During a conversation over dinner about making money online with blogs, one of my guests piped up and said, “So what’s a blog, anyway?“
Sometimes I forget that most people don’t live online like we do, and I’d neglected to fill in the blanks.
To rectify matters, here’s a short article that answers the question “What is a Blog?“.
The term blog is a derivative of the phrase ‘web log’ typically used to describe a regularly updated online diary or journal.
The word ‘blog’ is also used as a verb as in ‘those who blog are bloggers‘ and ‘are you blogging yet?‘
A blog is both a website and a content management system that allows the blogger to post entries (articles) using an online interface. This eliminates the need to learn HMTL or create individual pages on one’s computer that then need to be uploaded to the web.
Blog content is usually displayed in reverse chronological order, i.e. the last entry made appears at the top of the page. Once an entry ‘disappears’ from the first page it can be found either through the blog’s ‘archives’ or a keyword search.
Blogs can be either ‘stand-alone’ or set up on third-party host.
Hobby bloggers typically use the latter option, using free blogging platforms such Blogger.com or WordPress.com. Entire communities of bloggers that share similar interests have popped up in recent years. For example, two sites that offer travel enthusiasts free blogs are Travelpod and Travelblog.org.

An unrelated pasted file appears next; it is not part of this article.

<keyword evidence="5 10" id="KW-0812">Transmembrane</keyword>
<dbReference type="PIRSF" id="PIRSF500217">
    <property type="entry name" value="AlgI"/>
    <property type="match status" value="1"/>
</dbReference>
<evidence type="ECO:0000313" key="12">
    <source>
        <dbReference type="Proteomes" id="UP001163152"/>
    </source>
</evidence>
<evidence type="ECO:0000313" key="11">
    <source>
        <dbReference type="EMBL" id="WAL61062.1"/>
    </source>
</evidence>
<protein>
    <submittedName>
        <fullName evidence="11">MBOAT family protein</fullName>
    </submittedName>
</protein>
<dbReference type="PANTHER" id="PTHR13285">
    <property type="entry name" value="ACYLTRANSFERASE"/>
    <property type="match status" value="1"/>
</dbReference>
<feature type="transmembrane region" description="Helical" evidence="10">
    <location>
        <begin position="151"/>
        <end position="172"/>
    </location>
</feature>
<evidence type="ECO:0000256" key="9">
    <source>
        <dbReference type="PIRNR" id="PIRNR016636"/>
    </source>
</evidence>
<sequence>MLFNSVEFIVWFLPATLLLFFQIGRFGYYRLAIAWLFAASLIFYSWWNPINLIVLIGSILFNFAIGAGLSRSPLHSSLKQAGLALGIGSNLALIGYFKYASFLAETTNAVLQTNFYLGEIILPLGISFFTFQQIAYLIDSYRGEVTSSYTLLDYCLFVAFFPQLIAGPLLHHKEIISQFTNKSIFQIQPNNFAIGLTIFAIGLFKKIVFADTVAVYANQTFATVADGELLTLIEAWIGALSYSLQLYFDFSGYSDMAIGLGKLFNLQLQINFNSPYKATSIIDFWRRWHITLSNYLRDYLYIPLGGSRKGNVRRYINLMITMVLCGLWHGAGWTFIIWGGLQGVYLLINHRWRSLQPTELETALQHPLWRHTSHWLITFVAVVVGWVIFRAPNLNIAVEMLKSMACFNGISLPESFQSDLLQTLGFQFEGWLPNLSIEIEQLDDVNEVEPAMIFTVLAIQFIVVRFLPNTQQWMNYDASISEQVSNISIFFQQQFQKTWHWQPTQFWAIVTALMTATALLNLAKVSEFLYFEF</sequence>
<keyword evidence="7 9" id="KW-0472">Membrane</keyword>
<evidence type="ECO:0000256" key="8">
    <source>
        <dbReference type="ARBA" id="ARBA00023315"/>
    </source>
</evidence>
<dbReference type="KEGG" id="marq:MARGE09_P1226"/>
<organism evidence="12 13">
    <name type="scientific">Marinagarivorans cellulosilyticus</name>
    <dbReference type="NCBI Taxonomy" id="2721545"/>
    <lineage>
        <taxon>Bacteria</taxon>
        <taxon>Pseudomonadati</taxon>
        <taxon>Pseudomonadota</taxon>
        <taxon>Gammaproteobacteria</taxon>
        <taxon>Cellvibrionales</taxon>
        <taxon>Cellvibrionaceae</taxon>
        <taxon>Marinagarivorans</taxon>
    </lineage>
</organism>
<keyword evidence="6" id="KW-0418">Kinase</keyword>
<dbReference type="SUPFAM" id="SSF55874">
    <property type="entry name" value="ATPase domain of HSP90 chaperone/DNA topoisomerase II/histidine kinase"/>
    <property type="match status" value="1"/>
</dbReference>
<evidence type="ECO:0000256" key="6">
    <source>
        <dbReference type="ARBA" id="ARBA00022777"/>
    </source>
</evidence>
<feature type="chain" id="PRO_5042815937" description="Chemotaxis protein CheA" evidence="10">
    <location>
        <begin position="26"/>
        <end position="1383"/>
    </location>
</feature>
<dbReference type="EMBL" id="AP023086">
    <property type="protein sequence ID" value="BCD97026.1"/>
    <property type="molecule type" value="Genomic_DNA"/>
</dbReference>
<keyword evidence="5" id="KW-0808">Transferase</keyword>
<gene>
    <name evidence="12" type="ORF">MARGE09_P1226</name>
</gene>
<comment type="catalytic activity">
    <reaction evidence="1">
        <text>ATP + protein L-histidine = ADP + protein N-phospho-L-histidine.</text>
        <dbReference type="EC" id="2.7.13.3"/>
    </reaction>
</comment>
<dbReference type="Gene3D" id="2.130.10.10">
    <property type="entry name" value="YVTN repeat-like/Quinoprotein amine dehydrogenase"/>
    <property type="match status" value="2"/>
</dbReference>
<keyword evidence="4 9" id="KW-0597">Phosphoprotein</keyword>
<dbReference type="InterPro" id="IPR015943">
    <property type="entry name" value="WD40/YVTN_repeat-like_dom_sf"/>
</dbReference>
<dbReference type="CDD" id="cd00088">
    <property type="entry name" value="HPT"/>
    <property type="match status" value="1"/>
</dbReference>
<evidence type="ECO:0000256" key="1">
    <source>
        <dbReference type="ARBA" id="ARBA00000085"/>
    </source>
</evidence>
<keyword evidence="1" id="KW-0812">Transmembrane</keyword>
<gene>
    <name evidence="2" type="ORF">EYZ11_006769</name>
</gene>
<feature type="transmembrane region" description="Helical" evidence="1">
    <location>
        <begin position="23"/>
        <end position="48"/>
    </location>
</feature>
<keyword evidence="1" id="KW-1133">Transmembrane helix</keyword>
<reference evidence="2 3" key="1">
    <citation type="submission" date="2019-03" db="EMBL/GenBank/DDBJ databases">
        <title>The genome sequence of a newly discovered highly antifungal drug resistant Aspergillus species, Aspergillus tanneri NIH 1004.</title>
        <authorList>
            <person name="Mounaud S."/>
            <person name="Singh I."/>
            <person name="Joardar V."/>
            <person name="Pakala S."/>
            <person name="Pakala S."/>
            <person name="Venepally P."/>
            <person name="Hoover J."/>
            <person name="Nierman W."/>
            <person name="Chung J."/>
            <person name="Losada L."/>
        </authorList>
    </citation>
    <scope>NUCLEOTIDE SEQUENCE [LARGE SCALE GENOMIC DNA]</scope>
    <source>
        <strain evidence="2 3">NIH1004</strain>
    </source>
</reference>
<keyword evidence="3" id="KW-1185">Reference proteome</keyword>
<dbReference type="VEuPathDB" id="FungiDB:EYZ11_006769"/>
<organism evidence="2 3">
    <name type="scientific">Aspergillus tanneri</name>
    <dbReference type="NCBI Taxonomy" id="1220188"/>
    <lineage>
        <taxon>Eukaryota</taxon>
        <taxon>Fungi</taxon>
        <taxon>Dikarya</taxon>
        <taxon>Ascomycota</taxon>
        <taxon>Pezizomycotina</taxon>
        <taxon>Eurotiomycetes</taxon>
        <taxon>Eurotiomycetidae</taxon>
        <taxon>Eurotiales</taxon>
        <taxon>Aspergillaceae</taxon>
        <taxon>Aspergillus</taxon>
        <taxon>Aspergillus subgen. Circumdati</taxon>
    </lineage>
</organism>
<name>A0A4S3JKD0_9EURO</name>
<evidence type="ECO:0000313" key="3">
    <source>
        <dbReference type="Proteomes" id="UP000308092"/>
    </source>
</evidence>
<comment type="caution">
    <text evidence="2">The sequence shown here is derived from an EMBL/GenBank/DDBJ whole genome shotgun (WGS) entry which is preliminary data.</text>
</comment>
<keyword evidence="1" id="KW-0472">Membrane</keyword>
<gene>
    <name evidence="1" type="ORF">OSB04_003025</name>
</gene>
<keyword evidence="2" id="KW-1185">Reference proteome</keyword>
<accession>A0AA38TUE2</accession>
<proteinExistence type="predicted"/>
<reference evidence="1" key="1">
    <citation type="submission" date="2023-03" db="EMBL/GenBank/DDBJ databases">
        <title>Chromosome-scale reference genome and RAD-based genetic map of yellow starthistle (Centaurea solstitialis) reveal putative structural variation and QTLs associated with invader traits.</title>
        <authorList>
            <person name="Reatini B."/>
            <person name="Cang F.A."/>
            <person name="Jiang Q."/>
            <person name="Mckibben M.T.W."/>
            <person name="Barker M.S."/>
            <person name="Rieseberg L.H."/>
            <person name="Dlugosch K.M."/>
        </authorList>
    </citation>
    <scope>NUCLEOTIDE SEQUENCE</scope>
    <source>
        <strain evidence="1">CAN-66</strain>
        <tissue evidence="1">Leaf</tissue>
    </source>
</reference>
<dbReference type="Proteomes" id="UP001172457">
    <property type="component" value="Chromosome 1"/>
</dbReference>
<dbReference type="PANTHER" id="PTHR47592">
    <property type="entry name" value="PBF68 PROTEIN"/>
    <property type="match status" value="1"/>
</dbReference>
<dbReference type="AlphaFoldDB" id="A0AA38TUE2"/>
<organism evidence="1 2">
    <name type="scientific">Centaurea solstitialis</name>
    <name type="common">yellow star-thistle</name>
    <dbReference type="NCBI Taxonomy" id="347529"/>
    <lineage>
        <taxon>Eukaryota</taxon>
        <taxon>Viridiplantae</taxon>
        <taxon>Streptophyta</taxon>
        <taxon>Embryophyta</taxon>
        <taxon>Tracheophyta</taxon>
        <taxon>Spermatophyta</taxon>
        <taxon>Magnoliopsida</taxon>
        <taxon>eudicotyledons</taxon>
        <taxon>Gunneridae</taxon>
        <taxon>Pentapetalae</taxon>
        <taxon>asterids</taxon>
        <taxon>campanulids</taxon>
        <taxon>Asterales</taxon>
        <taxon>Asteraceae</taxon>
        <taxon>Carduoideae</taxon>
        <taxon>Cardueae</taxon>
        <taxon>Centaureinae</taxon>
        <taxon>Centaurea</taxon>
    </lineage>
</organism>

The primary disadvantage of using a third-party blogging platform is that you are restricted by the host’s terms and conditions. Here’s an example of the restrictions placed on travel bloggers who blog on VirtualTourist.com.
- Advertising or commercial material of any kind will be deleted.
- Off-Topic material will be deleted.
- Political or religious rhetoric is not allowed and will be deleted.
Furthermore, third-party blogs typically have URL’s that are subdirectories of the host. For example, Blogger.com bloggers have URL’s like MyBlog.Blogspot.com.
Business bloggers therefore typically prefer the stand-alone option, to avoid having restrictions imposed on their ability to write freely and earn from advertising placements.
NOTE: Bluehost offers free domain registration with their hosting services.
Although some bloggers use Moveable Type and Typepad, the most common blog software is WordPress, which is available for free and is easy to install on a host that offers CPanel, such as BlueHost.
To learn how to set up your own blog on a Cpanel host, please read How to Install a WordPress Blog in Minutes. The tutorial includes screen captures of every step of the process.
The standard WordPress template design (also called a ‘theme’) is very basic, so most bloggers elect to change their blog’s appearance by installing a new theme or making heavy modifications to the original. A good selection of free templates is available through Themes.wordpress.net.
The themes used on those blogs are by Brian Gardner of StudioPress.
The main advantage to blogging is their ability to attract search engine traffic, due their dynamic nature. Blog posts are quickly indexed by the search engines and almost immediately available to searchers, providing the blogger with a free source of traffic.
Another benefit is that bloggers can create community by allowing visitors to post comments in response to individual blog posts. Such interaction increases the amount of content on the site. Regular fresh content increases a site’s search engine rankings which is then rewarded with more free traffic.
In summary, a blog is an easy to set up website with the added benefit of attracting free traffic when it is regularly updated with fresh content.
Comments, questions or suggestions? Please leave a comment below!